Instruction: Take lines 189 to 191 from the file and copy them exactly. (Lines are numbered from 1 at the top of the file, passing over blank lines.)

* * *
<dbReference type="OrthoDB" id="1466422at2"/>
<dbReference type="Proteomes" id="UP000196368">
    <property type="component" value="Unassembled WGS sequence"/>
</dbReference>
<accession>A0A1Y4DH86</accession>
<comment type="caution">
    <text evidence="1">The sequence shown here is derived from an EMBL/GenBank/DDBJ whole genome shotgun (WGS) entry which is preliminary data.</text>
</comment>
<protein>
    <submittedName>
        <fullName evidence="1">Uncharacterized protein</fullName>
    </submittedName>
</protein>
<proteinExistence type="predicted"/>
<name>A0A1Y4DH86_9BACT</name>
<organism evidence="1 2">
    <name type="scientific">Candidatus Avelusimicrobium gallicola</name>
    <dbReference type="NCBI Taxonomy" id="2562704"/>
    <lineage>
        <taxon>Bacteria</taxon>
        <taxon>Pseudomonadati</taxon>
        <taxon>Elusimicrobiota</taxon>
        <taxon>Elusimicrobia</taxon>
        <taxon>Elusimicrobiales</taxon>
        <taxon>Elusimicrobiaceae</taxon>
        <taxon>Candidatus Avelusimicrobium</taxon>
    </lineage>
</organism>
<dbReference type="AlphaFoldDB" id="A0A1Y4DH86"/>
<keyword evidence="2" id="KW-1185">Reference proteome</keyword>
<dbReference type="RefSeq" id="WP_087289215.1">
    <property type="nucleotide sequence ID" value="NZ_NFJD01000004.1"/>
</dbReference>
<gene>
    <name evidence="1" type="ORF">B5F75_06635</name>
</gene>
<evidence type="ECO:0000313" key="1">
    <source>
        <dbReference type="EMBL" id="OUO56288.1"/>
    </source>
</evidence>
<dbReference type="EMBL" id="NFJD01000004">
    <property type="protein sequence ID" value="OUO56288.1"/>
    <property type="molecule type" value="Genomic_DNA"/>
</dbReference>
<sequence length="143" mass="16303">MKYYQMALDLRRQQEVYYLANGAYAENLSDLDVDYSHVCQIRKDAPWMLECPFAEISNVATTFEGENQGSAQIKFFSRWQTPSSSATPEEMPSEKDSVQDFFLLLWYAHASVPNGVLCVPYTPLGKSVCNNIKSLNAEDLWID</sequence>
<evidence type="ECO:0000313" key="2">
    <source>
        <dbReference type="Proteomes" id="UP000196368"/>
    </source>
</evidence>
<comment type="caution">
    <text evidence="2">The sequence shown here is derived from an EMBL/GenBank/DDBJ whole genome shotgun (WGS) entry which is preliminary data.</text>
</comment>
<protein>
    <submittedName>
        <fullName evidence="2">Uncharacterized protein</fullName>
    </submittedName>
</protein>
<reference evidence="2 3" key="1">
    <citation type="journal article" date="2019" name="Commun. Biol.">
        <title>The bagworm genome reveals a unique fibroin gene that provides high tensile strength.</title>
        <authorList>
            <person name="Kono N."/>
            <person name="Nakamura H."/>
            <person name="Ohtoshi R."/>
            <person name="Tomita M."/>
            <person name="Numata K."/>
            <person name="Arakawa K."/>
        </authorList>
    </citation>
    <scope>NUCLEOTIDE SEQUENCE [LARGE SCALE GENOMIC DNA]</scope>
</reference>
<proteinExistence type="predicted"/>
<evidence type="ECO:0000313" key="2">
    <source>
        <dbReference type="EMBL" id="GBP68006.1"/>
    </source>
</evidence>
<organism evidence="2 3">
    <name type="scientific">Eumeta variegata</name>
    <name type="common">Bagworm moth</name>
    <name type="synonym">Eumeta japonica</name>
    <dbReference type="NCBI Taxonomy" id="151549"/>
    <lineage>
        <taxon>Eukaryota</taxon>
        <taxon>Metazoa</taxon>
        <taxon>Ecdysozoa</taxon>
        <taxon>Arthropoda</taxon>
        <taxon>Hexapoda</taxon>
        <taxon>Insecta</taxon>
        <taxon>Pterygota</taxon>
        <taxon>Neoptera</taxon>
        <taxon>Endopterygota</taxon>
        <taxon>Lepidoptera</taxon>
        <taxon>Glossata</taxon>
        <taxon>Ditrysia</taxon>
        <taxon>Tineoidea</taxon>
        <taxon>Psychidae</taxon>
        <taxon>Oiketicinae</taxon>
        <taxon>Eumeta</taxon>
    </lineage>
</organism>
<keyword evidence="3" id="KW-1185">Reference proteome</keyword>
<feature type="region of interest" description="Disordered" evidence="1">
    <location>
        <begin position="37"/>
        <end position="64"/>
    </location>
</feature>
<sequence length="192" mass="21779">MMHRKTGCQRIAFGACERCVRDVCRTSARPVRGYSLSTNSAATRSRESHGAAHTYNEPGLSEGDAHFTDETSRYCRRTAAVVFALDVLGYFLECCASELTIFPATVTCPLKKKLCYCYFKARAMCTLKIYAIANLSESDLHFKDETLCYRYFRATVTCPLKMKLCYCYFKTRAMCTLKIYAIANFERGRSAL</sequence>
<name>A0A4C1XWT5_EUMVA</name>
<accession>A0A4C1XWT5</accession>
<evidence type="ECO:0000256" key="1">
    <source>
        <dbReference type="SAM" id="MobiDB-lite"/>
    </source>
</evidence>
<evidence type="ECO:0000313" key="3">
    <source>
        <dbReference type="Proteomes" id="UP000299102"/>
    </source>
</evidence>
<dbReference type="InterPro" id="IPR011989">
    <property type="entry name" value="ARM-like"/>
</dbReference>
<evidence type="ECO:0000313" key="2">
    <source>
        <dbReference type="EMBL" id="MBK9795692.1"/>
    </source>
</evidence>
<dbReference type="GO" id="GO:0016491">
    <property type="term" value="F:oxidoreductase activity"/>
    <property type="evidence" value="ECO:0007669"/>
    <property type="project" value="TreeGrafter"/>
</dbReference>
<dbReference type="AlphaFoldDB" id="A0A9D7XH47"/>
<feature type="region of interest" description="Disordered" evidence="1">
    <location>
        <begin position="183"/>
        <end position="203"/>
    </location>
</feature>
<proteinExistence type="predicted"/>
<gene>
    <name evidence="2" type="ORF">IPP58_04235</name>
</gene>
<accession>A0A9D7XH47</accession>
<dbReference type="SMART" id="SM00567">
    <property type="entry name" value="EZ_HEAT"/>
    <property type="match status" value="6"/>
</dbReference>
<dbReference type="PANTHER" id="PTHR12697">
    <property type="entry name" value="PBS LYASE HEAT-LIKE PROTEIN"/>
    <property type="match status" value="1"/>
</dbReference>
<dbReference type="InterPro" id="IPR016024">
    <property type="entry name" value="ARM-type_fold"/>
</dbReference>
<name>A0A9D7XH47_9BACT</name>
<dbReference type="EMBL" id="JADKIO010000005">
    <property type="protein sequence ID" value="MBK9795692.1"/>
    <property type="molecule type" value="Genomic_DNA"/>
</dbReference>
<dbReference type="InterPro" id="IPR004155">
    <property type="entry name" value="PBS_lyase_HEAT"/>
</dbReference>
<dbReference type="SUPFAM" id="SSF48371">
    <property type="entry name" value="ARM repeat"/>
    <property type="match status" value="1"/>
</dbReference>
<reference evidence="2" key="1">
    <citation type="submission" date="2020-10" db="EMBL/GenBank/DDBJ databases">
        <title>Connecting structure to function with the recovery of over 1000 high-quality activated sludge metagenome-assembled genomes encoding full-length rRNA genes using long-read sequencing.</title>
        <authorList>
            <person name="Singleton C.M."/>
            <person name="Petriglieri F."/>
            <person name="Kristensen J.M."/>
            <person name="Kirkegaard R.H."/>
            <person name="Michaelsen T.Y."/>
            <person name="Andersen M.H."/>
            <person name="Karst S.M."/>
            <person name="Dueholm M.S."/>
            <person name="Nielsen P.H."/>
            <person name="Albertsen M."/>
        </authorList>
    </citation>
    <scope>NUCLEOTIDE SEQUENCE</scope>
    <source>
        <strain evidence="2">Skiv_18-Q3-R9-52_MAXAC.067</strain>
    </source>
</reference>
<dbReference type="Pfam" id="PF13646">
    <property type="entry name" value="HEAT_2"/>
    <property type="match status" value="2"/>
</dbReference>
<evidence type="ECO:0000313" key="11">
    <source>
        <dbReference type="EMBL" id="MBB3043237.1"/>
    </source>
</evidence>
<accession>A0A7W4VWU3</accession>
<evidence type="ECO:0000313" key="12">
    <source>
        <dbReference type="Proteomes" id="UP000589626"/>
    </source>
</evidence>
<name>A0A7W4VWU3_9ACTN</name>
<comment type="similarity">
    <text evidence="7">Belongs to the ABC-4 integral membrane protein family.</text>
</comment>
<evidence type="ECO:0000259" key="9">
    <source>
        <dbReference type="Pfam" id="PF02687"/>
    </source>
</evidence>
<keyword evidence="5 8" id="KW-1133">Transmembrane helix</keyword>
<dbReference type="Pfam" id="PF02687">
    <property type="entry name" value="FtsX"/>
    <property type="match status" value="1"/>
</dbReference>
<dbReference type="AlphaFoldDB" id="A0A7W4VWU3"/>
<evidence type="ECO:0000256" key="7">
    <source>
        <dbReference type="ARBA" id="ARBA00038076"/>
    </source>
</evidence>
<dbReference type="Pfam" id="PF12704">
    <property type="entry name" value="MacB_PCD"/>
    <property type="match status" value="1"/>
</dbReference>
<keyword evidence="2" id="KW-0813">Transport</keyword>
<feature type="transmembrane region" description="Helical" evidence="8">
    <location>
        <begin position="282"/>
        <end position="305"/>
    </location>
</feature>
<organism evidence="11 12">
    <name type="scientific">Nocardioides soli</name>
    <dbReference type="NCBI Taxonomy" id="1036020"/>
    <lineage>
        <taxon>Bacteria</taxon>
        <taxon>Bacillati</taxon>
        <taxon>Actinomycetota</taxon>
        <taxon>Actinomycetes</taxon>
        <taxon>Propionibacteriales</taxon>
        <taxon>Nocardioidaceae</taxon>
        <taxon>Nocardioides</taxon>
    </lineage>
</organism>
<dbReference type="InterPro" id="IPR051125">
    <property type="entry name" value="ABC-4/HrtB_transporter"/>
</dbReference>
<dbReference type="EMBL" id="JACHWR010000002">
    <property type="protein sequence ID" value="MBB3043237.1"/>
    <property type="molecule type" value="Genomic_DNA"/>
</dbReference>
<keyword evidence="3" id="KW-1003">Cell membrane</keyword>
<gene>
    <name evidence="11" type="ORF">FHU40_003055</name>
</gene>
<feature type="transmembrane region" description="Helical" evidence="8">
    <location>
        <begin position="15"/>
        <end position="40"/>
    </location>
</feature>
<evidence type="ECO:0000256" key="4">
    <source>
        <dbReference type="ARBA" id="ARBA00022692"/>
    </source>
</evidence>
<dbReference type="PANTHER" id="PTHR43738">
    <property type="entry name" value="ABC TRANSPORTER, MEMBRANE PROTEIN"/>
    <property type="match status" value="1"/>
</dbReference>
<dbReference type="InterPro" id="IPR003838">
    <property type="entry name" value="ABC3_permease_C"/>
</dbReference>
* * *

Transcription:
    <source>
        <strain evidence="2">Skiv_18-Q3-R9-52_MAXAC.067</strain>
    </source>